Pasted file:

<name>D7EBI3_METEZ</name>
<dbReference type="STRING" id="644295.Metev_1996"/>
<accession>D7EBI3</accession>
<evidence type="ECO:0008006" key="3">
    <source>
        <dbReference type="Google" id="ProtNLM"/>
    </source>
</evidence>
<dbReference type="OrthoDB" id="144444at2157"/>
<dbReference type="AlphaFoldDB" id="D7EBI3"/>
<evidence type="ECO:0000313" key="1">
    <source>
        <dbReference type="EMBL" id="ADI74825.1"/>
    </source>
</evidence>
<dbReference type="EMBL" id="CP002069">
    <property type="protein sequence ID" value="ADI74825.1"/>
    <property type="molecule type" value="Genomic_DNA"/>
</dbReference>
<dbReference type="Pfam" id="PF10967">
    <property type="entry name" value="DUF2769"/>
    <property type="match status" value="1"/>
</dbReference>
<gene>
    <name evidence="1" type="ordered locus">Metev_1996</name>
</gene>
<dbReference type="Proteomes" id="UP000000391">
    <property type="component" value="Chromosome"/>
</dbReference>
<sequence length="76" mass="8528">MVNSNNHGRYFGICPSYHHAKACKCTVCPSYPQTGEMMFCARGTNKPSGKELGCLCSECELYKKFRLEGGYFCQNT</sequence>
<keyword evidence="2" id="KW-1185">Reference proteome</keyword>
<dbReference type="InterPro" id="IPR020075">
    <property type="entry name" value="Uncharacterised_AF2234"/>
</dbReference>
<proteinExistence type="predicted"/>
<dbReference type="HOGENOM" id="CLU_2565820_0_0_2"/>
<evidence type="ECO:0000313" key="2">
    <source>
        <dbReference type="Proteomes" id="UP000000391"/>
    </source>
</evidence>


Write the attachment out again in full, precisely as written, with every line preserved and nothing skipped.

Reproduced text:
<name>D7EBI3_METEZ</name>
<dbReference type="STRING" id="644295.Metev_1996"/>
<accession>D7EBI3</accession>
<evidence type="ECO:0008006" key="3">
    <source>
        <dbReference type="Google" id="ProtNLM"/>
    </source>
</evidence>
<dbReference type="OrthoDB" id="144444at2157"/>
<dbReference type="AlphaFoldDB" id="D7EBI3"/>
<evidence type="ECO:0000313" key="1">
    <source>
        <dbReference type="EMBL" id="ADI74825.1"/>
    </source>
</evidence>
<dbReference type="EMBL" id="CP002069">
    <property type="protein sequence ID" value="ADI74825.1"/>
    <property type="molecule type" value="Genomic_DNA"/>
</dbReference>
<dbReference type="Pfam" id="PF10967">
    <property type="entry name" value="DUF2769"/>
    <property type="match status" value="1"/>
</dbReference>
<gene>
    <name evidence="1" type="ordered locus">Metev_1996</name>
</gene>
<dbReference type="Proteomes" id="UP000000391">
    <property type="component" value="Chromosome"/>
</dbReference>
<sequence length="76" mass="8528">MVNSNNHGRYFGICPSYHHAKACKCTVCPSYPQTGEMMFCARGTNKPSGKELGCLCSECELYKKFRLEGGYFCQNT</sequence>
<keyword evidence="2" id="KW-1185">Reference proteome</keyword>
<dbReference type="InterPro" id="IPR020075">
    <property type="entry name" value="Uncharacterised_AF2234"/>
</dbReference>
<proteinExistence type="predicted"/>
<dbReference type="HOGENOM" id="CLU_2565820_0_0_2"/>
<evidence type="ECO:0000313" key="2">
    <source>
        <dbReference type="Proteomes" id="UP000000391"/>
    </source>
</evidence>